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Does Burger King's Impossible Whopper Actually Contain Traces of Meat?

Burger K
By Gary Trock

Burger King was one of the first fast-food chains to roll out a plant-based option on their menu, but now they've been hit with a lawsuit by a customer who claims their vegan-friendly cuisine is a load of bull. Phillip Williams filed a class-action lawsuit Monday in Miami federal court claiming that Burger King's Impossible Whopper can't be vegan-friendly because they're cooked on the same grill as the regular meat burgers. Earlier this year, the company unveiled a plant-based option for their classic Whopper burger using the popular patty from Impossible Foods.

Giphy | Burger King

In his lawsuit, obtained by Reuters, Williams claims he purchased an Impossible Whopper at an Atlanta-area drive-through, and when he received the product it was "coated in meat by-products." The lawsuit is seeking damages for anyone who purchased an Impossible Whopper in the United States, and also requests that Burger King "plainly disclose" that the burger-substitutes are cooked on the same grill as the regular burgers.

It should be noted that Burger King has previously acknowledged that their Impossible patties are cooked on the same grills as their chicken and beef, and offer a non-broiler preparation method. However, the non-broiler method kind of defeats the purpose of the burger being flame-broiled ... as the option is a microwave.

What's In an Impossible Burger?

Giphy | Cheddar

The Impossible Burger was developed by Impossible Foods, which specializes in plant-based substitutes for meat products. The company said they went out to recreate a burger with the smell, texture and taste of ground beef. Instead of beef, it's mostly comprised of soy protein, potato protein, coconut oil, sunflower oil, and heme. Impossible claims the duplicate flavor comes from heme, which is essentially an iron-containing molecule. The company explains the science on their website:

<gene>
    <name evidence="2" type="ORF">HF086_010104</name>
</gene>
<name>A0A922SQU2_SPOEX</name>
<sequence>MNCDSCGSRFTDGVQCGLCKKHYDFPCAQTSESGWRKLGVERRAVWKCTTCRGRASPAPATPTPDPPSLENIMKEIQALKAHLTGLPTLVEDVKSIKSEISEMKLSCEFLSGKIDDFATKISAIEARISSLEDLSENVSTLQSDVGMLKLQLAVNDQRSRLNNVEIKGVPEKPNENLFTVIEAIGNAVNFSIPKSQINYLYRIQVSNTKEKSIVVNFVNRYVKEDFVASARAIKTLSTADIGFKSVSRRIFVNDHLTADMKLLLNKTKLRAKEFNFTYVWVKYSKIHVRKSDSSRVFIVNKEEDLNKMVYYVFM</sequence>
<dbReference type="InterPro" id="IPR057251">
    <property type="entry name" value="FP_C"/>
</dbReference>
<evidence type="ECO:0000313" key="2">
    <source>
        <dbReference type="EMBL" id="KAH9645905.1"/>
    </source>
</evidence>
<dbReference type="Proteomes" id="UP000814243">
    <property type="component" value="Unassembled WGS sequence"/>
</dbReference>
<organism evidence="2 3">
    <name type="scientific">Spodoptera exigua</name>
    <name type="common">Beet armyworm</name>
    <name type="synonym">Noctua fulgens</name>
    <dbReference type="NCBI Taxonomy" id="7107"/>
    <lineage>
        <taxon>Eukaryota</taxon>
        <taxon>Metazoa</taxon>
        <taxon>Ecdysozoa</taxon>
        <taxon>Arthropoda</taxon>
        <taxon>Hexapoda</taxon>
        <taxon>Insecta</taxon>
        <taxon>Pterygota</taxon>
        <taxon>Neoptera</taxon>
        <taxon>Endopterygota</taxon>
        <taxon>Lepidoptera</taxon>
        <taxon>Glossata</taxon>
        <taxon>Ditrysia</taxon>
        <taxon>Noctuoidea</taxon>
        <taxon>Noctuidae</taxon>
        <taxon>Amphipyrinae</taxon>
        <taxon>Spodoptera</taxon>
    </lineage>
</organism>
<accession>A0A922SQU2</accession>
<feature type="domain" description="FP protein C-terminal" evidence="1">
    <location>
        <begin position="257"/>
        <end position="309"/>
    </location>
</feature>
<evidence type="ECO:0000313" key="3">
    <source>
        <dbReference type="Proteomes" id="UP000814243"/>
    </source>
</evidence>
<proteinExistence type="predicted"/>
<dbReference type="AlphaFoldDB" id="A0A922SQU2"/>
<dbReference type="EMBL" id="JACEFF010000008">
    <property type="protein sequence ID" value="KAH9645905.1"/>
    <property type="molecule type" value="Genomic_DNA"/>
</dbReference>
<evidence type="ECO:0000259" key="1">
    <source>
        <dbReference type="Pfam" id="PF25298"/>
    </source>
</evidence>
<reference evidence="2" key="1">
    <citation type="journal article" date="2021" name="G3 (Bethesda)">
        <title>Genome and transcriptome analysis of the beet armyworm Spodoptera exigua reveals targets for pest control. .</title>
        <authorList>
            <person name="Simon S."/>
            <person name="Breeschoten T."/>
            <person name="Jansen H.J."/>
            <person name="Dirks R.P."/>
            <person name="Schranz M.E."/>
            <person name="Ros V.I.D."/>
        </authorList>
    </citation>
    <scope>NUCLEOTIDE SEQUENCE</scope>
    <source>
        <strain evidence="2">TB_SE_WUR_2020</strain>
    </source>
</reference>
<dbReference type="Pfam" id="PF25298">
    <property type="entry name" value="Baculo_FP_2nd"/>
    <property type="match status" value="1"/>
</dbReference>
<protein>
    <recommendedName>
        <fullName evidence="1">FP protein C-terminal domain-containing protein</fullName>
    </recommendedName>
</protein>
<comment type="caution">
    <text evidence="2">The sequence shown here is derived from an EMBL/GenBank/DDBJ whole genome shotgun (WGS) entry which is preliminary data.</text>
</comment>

"Heme is what makes meat taste like meat. It’s an essential molecule found in every living plant and animal -- most abundantly in animals -- and something we’ve been eating and craving since the dawn of humanity. Here at Impossible Foods, our plant-based heme is made via fermentation of genetically engineered yeast, and safety-verified by America’s top food-safety experts and peer-reviewed academic journals."

Customers Love the Impossible Whopper

Gettyimages | Michael Thomas

Even though the Impossible Whopper may be suspect when it comes to its preparation, customers have embraced the product and raved about having a plant-based option at the fast-food chain. Many non-meat eaters have taken to Twitter to share their experiences about the Impossible Whopper.

"My parents took me to Burger King for dinner and that was my first time going into a fast food restaurant since going vegan 😳 It felt weird but I ordered the Impossible Whopper again and told my parents about all the vegan options coming to big fast food chains," one fan wrote.

Another customer commented that "I like the taste of the impossible whopper more than a regular whopper."

Not everyone is completely sold on the substitute though, with one critic noting "Impossible Whopper is drier than regular beef patty in original Whopper. It also lacks the meaty, juicy savory flavor of the tastier Original Whopper. I hope that Impossible Foods finds a solution to the texture and taste of their product."

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